The results were somewhat surprising, Lengua said, because parents of children at this age are typically told to give their kids more autonomy as they learn to navigate social situations and make decisions about schedules and homework. This can butt against parents' intuition to assist kids through trickier situations.

"Parents should be there to help -- but not take over -- in difficult situations and help their children learn to navigate challenges on their own," Lengua said.

The National Institute of Mental Health funded the study.


Story Source:

The above story is based on materials provided by University of Washington. Note: Materials may be edited for content and length.


Journal Reference:

  1. Cara J. Kiff, Liliana J. Lengua, Nicole R. Bush. Temperament Variation in Sensitivity to Parenting: Predicting Changes in Depression and Anxiety. Journal of Abnormal Child Psychology, 2011; DOI: 10.1007/s10802-011-9539-x

Cite This Page:

University of Washington. "Kids' anxiety, depression halved when parenting styled to personality." ScienceDaily. ScienceDaily, 1 August 2011. <www.sciencedaily.com/releases/2011/08/110801094732.htm>.
University of Washington. (2011, August 1). Kids' anxiety, depression halved when parenting styled to personality. ScienceDaily. Retrieved March 3, 2015 from www.sciencedaily.com/releases/2011/08/110801094732.htm
University of Washington. "Kids' anxiety, depression halved when parenting styled to personality." ScienceDaily. www.sciencedaily.com/releases/2011/08/110801094732.htm (accessed March 3, 2015).

Share This


More From ScienceDaily



More Health & Medicine News

Tuesday, March 3, 2015

Featured Research

from universities, journals, and other organizations


Featured Videos

from AP, Reuters, AFP, and other news services

Treadmill Test Can Predict Chance Of Death Within A Decade

Treadmill Test Can Predict Chance Of Death Within A Decade

Newsy (Mar. 2, 2015) Johns Hopkins researchers analyzed 58,000 heart stress tests to come up with a formula that predicts a person&apos;s chances of dying in the next decade. Video provided by Newsy
Powered by NewsLook.com
Going Gluten-Free Could Get You A Tax Break

Going Gluten-Free Could Get You A Tax Break

Newsy (Mar. 2, 2015) If a doctor advises you to remove gluten from your diet, you could get a tax deduction on the amount you spend on gluten-free foods. Video provided by Newsy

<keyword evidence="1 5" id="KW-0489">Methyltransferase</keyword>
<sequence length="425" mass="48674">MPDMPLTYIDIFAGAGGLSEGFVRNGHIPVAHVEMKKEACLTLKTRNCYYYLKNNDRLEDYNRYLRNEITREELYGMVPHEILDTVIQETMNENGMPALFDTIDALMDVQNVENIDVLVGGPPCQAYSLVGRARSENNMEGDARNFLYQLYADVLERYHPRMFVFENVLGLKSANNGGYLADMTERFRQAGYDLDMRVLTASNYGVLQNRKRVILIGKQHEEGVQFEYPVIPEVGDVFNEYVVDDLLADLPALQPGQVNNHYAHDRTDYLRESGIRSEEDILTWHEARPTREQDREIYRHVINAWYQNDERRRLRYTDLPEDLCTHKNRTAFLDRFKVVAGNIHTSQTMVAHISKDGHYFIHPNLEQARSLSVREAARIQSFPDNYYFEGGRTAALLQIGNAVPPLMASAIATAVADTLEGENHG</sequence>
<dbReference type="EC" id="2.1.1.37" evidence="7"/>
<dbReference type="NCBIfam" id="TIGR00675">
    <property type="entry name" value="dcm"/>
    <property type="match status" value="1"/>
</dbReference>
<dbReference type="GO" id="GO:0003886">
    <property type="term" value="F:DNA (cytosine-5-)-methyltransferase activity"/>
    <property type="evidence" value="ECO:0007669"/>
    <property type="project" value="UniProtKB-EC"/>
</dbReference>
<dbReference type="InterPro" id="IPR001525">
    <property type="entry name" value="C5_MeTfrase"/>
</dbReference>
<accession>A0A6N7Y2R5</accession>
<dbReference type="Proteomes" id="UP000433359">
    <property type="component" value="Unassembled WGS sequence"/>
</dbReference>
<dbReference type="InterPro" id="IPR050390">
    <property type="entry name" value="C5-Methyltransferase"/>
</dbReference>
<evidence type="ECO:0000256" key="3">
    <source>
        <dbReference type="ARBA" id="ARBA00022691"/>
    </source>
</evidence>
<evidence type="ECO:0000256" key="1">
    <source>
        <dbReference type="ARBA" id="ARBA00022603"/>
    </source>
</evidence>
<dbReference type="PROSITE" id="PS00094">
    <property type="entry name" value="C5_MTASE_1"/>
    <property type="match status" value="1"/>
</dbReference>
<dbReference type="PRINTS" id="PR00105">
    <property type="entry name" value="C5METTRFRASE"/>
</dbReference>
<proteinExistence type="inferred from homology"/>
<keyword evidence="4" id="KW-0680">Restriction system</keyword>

Powered by NewsLook.com
GlaxoSmithKline and Novartis Try Swapping Success

GlaxoSmithKline and Novartis Try Swapping Success

Reuters - Business Video Online (Mar. 2, 2015) GlaxoSmithKline and Novartis have completed a series of asset swaps worth more than $20 billion. As Grace Pascoe reports they say the deal will reshape both drugmakers. Video provided by Reuters
Powered by NewsLook.com
How Can West Africa Rebuild After Ebola?

How Can West Africa Rebuild After Ebola?

Reuters - Business Video Online (Mar. 2, 2015) How best to rebuild the three West African countries struggling with Ebola will be discussed in Brussels this week. As Hayley Platt reports Sierra Leone has the toughest job ahead - its once thriving economy has been ravaged by the disease. Video provided by Reuters
Powered by NewsLook.com

Search ScienceDaily

Number of stories in archives: 140,361

Find with keyword(s):
Enter a keyword or phrase to search ScienceDaily for related topics and research stories.

Save/Print:
Share:

Breaking News:

Strange & Offbeat Stories


Health & Medicine

Mind & Brain

Living & Well

In Other News

... from NewsDaily.com

Science News

Health News

Environment News

Technology News



Save/Print:
Share:

Free Subscriptions


Get the latest science news with ScienceDaily's free email newsletters, updated daily and weekly. Or view hourly updated newsfeeds in your RSS reader:

Get Social & Mobile


Keep up to date with the latest news from ScienceDaily via social networks and mobile apps:

Have Feedback?


Tell us what you think of ScienceDaily -- we welcome both positive and negative comments. Have any problems using the site? Questions?
Mobile: iPhone Android Web
Follow: Facebook Twitter Google+
Subscribe: RSS Feeds Email Newsletters
Latest Headlines Health & Medicine Mind & Brain Space & Time Matter & Energy Computers & Math Plants & Animals Earth & Climate Fossils & Ruins